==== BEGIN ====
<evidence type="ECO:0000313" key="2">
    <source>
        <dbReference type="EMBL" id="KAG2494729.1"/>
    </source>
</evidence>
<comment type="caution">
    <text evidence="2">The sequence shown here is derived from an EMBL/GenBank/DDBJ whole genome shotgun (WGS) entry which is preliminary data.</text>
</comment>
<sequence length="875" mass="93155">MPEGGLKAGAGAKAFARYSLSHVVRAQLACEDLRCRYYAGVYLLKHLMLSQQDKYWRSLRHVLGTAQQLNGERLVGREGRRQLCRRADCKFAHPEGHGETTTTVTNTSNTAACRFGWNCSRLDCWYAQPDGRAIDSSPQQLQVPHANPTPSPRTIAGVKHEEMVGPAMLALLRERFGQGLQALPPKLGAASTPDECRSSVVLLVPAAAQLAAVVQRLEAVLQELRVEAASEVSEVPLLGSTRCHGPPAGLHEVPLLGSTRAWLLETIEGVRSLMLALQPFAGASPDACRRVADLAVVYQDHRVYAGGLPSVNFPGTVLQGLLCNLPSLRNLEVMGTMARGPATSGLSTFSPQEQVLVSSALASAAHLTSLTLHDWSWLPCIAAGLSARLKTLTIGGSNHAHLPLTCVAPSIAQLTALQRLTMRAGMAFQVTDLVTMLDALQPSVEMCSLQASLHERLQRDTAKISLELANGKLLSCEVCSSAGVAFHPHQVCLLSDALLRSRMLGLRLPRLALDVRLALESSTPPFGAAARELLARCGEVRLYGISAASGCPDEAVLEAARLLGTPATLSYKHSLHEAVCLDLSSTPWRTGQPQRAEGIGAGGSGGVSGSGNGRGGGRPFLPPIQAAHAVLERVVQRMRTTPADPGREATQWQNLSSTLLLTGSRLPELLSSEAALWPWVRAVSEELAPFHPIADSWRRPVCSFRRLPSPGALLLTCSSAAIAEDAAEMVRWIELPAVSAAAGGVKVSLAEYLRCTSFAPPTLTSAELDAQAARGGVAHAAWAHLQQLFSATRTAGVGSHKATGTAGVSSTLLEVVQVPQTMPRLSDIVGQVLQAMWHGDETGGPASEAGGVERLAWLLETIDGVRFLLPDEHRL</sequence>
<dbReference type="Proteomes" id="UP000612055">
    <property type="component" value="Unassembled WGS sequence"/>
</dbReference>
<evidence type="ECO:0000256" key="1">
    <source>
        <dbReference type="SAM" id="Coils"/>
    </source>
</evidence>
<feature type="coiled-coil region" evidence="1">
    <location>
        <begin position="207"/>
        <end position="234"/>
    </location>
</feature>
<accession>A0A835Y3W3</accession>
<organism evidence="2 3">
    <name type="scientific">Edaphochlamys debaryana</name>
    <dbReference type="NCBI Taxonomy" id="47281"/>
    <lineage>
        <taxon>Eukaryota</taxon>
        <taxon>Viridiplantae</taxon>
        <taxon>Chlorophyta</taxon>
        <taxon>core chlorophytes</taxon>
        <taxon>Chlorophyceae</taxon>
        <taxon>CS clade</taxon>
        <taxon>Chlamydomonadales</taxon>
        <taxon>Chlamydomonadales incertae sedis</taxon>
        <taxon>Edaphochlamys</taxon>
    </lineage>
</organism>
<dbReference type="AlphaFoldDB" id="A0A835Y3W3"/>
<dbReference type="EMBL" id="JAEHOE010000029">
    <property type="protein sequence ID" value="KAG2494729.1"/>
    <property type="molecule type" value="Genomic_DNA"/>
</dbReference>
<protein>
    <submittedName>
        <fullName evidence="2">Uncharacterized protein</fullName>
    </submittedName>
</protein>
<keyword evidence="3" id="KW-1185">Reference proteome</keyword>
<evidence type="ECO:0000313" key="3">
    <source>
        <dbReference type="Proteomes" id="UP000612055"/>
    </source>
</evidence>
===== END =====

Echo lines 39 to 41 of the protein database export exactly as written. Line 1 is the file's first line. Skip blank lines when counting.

</organism>
<dbReference type="AlphaFoldDB" id="A0A835Y3W3"/>
<dbReference type="EMBL" id="JAEHOE010000029">